Part 2: Mrs. Kennedy’s Thoughts Were On Lincoln

Mrs. Kennedy and Mrs. Lincoln had a strong common bond. Both of them were married to men who were Presidents of the United States who had been killed while in office by assassins. After that, both had become widows with children. Both grieved their losses-albeit in different ways. Mary Lincoln virtually never left the White House after her husband’s death. She didn’t attend any of the ceremonies or funerals. Her adult son Robert Todd Lincoln did so. Jackie Kennedy, on the other hand, was quite visable. Who can forget the image of her dressed in black attending her husband’s funeral?

Jackie Kennedy had a historical precedent to look back to in the Lincoln assassination and aftermath. As mentioned in my previous posting, Abraham Lincoln was on her mind.  It was decided to look back at the Lincoln funeral. White House staffers and others consulted books on the subject. An artist by the name of William Walton, according to author Jim Bishop, was to aid in the “design” of Kennedy’s funeral setting as it would appear in the East Room.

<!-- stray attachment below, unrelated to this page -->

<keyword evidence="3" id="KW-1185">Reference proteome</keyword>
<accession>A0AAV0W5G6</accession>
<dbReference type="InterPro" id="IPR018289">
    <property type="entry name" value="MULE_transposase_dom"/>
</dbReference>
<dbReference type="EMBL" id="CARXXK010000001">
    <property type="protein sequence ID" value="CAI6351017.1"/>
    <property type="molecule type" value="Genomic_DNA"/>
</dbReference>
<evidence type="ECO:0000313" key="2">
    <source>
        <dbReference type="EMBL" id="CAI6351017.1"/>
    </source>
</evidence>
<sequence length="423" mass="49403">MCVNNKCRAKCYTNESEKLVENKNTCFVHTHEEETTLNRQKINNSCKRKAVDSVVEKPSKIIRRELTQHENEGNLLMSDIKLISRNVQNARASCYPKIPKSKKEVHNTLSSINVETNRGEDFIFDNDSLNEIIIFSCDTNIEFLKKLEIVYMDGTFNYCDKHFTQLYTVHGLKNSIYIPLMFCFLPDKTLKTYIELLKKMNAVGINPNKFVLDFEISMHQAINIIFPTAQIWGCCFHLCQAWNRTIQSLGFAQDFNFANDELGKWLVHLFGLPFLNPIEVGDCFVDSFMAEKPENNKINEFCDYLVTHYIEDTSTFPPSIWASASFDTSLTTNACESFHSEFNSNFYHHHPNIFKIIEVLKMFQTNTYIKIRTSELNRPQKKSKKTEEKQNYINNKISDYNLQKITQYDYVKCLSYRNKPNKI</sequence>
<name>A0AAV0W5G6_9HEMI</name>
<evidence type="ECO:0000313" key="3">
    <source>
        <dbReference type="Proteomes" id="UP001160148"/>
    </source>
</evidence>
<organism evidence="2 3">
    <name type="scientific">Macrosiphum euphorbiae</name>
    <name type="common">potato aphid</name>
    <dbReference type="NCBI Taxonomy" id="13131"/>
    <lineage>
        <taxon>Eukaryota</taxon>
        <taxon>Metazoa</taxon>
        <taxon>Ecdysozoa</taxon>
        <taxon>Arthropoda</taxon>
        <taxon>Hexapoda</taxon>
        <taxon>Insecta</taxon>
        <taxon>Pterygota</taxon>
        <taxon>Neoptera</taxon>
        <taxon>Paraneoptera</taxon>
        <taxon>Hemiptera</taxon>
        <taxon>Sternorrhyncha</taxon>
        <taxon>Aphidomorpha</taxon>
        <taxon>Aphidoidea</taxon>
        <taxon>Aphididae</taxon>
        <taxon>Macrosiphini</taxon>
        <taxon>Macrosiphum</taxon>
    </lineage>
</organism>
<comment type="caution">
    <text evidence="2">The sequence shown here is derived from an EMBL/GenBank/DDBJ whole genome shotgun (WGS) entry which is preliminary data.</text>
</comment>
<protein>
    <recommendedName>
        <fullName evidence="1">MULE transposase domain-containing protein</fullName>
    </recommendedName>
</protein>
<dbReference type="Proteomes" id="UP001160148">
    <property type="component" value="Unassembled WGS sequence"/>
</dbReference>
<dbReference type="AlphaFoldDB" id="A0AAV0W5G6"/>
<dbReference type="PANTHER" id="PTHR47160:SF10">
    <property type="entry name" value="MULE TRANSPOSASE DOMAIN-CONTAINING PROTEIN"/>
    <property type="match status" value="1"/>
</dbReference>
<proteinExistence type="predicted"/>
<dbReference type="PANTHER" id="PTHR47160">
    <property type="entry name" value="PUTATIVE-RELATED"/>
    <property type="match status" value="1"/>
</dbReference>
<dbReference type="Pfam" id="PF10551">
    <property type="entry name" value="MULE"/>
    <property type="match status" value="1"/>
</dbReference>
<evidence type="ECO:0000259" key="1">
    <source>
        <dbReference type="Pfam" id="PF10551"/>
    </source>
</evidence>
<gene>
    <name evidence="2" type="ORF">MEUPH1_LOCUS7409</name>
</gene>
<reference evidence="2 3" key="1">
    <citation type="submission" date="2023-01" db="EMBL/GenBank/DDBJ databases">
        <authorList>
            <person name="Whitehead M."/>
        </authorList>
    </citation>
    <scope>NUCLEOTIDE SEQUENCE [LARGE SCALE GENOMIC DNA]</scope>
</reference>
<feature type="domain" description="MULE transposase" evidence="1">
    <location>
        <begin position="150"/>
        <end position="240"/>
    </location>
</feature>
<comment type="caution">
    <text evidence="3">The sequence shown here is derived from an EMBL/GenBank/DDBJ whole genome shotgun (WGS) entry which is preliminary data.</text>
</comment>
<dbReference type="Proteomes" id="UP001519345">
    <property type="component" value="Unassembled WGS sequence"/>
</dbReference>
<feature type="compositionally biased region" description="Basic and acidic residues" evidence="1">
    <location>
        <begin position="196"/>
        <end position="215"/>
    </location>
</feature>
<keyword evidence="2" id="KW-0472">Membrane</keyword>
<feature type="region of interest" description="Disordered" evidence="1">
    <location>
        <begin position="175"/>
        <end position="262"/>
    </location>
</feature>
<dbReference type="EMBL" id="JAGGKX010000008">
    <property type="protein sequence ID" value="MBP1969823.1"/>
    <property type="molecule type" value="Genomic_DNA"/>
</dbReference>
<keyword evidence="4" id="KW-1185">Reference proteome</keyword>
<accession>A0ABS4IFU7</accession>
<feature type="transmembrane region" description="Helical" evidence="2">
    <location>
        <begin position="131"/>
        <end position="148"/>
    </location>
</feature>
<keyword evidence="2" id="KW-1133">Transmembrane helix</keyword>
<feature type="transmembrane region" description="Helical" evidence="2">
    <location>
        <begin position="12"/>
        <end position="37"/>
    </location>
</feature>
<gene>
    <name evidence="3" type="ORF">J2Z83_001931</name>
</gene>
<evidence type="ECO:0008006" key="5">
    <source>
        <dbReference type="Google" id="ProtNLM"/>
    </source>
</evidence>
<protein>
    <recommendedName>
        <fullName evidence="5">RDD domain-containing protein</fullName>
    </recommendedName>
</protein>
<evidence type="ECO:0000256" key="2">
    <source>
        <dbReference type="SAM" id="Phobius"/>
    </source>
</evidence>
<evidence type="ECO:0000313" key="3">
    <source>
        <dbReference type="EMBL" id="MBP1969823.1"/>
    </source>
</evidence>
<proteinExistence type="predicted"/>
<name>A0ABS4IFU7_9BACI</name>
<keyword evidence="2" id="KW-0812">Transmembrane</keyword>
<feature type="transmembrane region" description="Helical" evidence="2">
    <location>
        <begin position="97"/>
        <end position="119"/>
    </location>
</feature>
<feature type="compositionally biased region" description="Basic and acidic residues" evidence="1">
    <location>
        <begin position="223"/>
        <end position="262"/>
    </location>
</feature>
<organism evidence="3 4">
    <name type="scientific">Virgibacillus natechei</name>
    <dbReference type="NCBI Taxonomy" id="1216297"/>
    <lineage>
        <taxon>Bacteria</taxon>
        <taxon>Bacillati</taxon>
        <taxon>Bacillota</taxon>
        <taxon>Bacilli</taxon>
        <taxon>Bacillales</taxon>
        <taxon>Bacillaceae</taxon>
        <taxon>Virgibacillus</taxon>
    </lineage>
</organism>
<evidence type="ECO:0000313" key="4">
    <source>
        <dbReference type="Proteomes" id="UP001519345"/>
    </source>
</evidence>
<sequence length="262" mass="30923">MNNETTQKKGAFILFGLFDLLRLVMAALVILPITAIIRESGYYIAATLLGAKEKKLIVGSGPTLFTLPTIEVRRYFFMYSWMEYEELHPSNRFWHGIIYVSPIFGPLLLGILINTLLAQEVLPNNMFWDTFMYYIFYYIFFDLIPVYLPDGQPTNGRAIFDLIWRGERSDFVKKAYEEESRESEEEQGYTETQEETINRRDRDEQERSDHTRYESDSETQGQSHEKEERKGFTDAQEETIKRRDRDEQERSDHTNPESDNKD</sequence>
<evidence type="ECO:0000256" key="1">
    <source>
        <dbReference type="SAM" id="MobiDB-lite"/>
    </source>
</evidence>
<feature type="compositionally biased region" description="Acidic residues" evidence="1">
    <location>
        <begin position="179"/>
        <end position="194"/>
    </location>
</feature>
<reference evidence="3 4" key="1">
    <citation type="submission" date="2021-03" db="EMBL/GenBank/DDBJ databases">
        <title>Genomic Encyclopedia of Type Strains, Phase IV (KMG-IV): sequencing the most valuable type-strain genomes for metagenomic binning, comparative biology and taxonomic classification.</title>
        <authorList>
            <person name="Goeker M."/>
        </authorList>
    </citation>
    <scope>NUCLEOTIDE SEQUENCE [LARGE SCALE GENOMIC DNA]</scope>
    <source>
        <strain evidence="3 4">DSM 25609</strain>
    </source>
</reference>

“”…artist William Walton consulted the book on the Lincoln funeral. It was replete with old-fashioned steel-point engravings. The catafalque looked bigger than it should in the East Room, but was probably artistic license. In the White House warehouse, the dustbin of many administrations, the Lincoln catafalque had been found. Walton would have it set up in the East Room.”

Yes, Lincoln’s catafalque was used for President Kennedy!  And apparently, it was Mrs. Kennedy’s idea. Here’s more from Jim Bishop, author of The Day Kennedy Was Shot:

“She walked into the living room and asked someone to phone Sargent Shriver at the White House. In the family sitting room on the second floor, Mrs. Kennedy said, there was a large-size book on Lincoln. It held a lot of daguerrotypes and line drawings of the funeral of the sixteenth President. Tell them , she said, to study those drawings and the lying-in-state in the East Room of the White House. She would like to have her husband’s funeral correspond as closely as possible to Lincoln’s.”

 

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